Natty Shafer Law | Nathaniel Shafer
    No, the police do not have the right to enter your home without your permission and without a warrant. However, there is a question of what will happen to the police if the ignore you wishes. You may file a complaint with their superiors, but the officers in question probably won't suffer in the long term. Your friend might have a slightly better court case.
    Answer Applies to: Utah
    Replied: 9/14/2012
    Law Office of Jared C. Winter
    Law Office of Jared C. Winter | Jared C. Winter
    If they have a warrant.
    Answer Applies to: California
    Replied: 6/28/2013
    Law office of Robert D. Scott | Robert Scott
    It depends upon the circumstances.
    Answer Applies to: Maryland
    Replied: 6/28/2013
    Mace J. Yampolsky, LTD
    Mace J. Yampolsky, LTD | Mace Yampolsky
    Only with a warrant or in hot pursuit.
    Answer Applies to: Nevada
    Replied: 9/14/2012
    Law Office of Richard Williams
    Law Office of Richard Williams | Richard Williams
    If police have an arrest warrant and have reason to believe the person they seek to arrest is in the premises, they can go in and search for that person.
    Answer Applies to: Alabama
    Replied: 9/14/2012
    Reza Athari & Associates, PLLC | Seth L. Reszko
    Based upon your facts, it is not clear how to answer this question. Keep in mind, while the police are generally required to obtain a search warrant before entering a home, the police can be allowed in the house if there was consent to enter by someone in the residence. If the consent was given by by coercion or misrepresentation then you have a good argument that the arrest and search was illegal.
    Answer Applies to: Nevada
    Replied: 9/14/2012
    Andersen Law PLLC
    Andersen Law PLLC | Craig Andersen
    If he or she is there, they can get him or her.
    Answer Applies to: Washington
    Replied: 6/28/2013
    Swann-Zwiebel Law Firm, LLC
    Swann-Zwiebel Law Firm, LLC | Elizabeth Swann
    Depends on the facts involving the incident. There are times when they may enter.
    Answer Applies to: Alabama
    Replied: 9/14/2012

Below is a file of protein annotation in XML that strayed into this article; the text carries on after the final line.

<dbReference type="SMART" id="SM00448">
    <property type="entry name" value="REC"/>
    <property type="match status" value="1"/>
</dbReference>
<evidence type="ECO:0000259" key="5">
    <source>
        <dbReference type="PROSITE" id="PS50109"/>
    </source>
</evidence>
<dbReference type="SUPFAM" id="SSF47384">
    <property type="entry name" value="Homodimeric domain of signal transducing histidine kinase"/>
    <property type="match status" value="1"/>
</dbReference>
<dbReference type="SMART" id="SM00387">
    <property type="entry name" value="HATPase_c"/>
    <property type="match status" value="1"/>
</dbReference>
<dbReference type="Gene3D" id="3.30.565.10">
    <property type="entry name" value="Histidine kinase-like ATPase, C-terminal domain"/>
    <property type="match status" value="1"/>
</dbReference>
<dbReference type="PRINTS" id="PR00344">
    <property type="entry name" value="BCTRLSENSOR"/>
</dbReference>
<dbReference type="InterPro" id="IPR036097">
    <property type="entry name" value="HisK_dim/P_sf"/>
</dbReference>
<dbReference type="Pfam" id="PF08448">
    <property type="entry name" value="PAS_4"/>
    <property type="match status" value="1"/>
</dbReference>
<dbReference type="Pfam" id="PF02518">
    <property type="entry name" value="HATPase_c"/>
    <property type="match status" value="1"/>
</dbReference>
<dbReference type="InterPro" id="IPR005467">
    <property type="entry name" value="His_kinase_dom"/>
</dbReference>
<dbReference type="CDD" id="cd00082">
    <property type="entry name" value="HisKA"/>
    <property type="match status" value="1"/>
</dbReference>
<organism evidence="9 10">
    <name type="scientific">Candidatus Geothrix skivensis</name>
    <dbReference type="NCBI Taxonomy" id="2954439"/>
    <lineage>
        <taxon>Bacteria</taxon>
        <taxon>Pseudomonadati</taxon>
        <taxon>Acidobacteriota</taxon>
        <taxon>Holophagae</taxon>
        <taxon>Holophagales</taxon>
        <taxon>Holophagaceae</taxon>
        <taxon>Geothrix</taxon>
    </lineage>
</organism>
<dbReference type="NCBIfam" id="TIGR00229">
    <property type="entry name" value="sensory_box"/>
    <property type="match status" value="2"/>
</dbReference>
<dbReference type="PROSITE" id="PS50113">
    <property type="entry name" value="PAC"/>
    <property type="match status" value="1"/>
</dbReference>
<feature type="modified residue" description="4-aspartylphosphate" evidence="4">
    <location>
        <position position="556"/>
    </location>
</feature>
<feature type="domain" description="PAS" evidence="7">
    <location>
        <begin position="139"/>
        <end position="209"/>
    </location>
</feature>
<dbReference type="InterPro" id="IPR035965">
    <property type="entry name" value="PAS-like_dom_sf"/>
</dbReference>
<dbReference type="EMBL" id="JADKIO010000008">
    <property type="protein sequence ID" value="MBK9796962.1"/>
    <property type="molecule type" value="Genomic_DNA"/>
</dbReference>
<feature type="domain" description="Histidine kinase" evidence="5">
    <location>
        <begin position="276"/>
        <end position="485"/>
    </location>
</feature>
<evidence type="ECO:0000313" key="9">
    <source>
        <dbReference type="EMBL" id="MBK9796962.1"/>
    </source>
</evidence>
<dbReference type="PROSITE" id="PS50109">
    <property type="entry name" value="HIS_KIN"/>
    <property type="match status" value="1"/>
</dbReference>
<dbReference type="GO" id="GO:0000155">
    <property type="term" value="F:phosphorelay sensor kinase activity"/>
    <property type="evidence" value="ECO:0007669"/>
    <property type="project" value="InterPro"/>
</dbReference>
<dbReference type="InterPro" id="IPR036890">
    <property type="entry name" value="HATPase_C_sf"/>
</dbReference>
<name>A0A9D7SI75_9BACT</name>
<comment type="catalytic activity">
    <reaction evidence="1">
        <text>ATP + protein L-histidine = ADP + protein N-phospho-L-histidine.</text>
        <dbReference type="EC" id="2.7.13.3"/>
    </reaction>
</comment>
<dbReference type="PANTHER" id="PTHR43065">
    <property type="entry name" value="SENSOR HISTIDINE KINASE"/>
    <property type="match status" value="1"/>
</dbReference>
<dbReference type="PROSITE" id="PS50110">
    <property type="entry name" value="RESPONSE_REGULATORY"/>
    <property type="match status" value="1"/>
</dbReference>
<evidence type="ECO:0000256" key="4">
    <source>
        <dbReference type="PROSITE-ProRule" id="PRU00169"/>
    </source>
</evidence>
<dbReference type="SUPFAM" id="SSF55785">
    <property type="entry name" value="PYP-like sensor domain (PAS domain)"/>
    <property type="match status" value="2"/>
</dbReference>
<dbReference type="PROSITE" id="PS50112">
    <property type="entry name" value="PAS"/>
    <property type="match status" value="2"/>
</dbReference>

Law Office of Brendan M. Kelly
    Law Office of Brendan M. Kelly | Brendan M. Kelly
    No, your home is a protected place unless they see the suspect enter.
    Answer Applies to: Nebraska
    Replied: 9/14/2012
    Attorney at Law | Ernest Krause
    The 4th Amendment proscribes unreasonable searches and seizures. The procedure is to get a search warrant. Get all the official information, including police report, to see how they justify entering your home. Do online research. If you want to pursue it complain to the right person in the police dept./DAs office.
    Answer Applies to: California
    Replied: 9/14/2012
    Miller & Harrison, LLC
    Miller & Harrison, LLC | David Harrison
    It depends on the specific circumstances, but a home is not a place police are allowed to enter freely ? there must be the right circumstances fo them to do so. Contact a lawyer about this.
    Answer Applies to: Colorado
    Replied: 9/14/2012
    Harrison & Harrison
    Harrison & Harrison | Samuel Harrison
    If they have a warrant, yes. If they don't, no. However, they can leave someone at the place to watch while other officers go to get a warrant. ?
    Answer Applies to: Georgia
    Replied: 9/14/2012
    Leonard A. Kaanta, P.C. | Leonard A. Kaanta
    Not unless they have a warrant.
    Answer Applies to: Michigan
    Replied: 9/14/2012
    William L. Welch, III Attorney | William L. Welch, III
    Yes, if they have probable cause.
    Answer Applies to: Maryland
    Replied: 9/14/2012
    Beaulier Law Office
    Beaulier Law Office | Maury Beaulier
    The answer depends on the circumstances. They cannot enter without a warrant unless the situation falls under an exception to the warrant requirement. To evaluate the case, you must speak in person with an attorney.
    Answer Applies to: Minnesota
    Replied: 9/14/2012